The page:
David Pyper of Blair Franklin Capital Partners is part of this year's Wealth Professional Canada's Host List.

Blair Franklin Capital Partners

While having the resources of a big bank at your disposal is nothing to sniff at, there’s a lot to 
be said for going small and finding a niche. For advisory firm Blair Franklin Capital Partners, that highly lucrative niche happens to be M&As. According to managing partner David Pyper, the firm’s major selling point is its independence. 

“Probably our biggest presence is in financial services, and the reason for that is the fact that we’re independent,” he says. “We sold some mutual fund businesses in the last year, and when you’re doing that, often the sellers want someone that isn’t a potential buyer, so it rules out a lot of the banks.” 
One major deal was Corus Entertainment’s $2.65 billion acquisition of Shaw Media, completed on April 1. “That was one of the more high-profile M&As for us over the past year and was typical of what we do,” Pyper says. “Shaw had some of the big banks advising them, but the board hired us to give a fairness opinion. Our big advantage is our independence. We have to know what we’re doing and do really good work, of course, but we’re generally hired when someone wants an independent voice.”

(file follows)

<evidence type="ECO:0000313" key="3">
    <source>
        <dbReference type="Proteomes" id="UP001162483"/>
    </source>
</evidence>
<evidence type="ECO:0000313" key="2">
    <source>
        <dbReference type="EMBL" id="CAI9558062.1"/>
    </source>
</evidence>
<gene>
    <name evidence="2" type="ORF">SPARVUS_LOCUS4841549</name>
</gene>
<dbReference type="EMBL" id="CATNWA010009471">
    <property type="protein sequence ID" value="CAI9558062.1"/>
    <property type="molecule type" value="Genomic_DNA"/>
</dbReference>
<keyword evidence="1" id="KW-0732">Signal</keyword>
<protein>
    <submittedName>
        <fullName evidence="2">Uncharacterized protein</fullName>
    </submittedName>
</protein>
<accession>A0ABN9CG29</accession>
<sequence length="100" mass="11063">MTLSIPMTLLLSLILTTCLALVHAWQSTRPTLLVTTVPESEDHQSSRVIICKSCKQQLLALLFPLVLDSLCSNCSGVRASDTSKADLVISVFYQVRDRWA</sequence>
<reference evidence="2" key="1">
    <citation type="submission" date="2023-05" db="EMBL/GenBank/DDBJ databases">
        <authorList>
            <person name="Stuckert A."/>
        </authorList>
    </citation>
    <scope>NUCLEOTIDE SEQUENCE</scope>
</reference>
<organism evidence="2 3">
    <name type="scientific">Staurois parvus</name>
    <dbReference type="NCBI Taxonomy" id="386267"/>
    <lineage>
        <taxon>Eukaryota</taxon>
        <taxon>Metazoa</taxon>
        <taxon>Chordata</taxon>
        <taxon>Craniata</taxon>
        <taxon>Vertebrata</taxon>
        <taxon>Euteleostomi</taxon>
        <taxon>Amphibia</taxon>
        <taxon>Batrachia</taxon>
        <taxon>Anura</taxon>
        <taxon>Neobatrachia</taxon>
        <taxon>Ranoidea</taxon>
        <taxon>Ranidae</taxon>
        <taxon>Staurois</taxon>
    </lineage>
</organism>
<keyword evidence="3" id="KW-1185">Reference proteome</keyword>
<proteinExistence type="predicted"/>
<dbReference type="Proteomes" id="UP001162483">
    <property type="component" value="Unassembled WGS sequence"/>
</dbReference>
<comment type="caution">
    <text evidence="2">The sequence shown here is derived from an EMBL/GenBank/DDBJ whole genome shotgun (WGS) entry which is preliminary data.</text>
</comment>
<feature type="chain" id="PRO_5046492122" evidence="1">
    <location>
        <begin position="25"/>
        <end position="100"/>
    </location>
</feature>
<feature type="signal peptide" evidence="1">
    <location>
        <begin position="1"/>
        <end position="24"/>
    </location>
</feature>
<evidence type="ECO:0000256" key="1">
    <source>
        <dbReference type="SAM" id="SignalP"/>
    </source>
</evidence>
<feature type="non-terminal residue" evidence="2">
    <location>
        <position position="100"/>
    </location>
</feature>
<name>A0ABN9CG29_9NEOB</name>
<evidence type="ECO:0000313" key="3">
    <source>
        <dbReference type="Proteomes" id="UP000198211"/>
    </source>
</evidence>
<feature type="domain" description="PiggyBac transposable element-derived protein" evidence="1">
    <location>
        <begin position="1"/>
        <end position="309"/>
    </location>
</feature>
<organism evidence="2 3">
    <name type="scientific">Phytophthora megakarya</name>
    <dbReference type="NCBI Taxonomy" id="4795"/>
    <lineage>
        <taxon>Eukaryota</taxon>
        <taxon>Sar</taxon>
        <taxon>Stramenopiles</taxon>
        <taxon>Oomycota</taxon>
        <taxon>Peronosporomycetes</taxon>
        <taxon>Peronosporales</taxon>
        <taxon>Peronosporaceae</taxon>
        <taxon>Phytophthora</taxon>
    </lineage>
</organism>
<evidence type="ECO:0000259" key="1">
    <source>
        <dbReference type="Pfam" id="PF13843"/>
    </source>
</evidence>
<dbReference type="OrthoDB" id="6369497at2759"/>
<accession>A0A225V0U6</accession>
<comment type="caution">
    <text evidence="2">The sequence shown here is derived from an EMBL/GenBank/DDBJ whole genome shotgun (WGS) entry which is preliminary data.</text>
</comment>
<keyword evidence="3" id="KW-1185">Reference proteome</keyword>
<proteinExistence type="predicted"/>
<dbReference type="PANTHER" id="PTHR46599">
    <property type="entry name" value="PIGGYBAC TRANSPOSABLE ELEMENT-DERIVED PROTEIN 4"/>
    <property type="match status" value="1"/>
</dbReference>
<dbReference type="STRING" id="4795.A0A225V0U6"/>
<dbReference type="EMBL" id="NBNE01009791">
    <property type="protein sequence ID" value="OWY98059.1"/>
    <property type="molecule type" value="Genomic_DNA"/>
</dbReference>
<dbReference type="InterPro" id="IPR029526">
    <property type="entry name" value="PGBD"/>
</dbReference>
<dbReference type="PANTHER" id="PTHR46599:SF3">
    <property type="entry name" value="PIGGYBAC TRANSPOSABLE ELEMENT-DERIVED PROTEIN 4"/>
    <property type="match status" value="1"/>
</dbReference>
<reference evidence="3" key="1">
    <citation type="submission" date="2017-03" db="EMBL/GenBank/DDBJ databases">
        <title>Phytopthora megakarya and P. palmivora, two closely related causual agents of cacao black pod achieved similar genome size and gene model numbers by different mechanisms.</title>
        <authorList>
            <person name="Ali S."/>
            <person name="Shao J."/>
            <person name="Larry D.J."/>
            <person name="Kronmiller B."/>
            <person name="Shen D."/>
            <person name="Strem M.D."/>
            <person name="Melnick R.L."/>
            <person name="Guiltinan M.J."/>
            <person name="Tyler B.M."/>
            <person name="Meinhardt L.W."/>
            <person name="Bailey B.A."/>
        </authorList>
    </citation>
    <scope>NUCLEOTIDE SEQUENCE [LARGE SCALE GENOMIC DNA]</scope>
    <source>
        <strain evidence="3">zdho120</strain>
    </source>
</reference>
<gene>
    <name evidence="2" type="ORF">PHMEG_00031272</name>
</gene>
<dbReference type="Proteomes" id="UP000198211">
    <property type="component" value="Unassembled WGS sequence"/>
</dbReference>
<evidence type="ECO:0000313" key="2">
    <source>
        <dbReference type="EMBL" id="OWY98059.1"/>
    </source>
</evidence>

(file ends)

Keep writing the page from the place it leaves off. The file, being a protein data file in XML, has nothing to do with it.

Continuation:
While 2015 was far from a stellar year for the industry, and indeed the economy at large, the fact that Blair Franklin has carved out a niche for itself means work is never hard to come by. “In our world, we have done reasonably well the past number of years,” Pyper says. “Our business has been pretty steady. We think there is a continued need for independent financial advisors, and we expect that to continue. The fact that independent brokers are weaker helps us also. It makes the banks stronger, so that increases the need for quality independent advisory firms.” 
Having made his way to Blair Franklin after holding key positions at ScotiaMcLeod, CIBC Wood Gundy and Scotia Capital, Pyper envisions a more challenging landscape for many advisors going forward.  

“The big change in the advisory channel has been the demographic change as we move to an older society,” he says. “Increasingly, more people are less about wealth accumulation and more about wealth consumption. There was a period of time when the wind was at the back of the advising industry, and there was really good growth in assets year-over-year. That allowed a lot of people to get into the industry and do really well. That demographic trend has shifted, and that means it’s going to be more difficult and more competitive going forward.”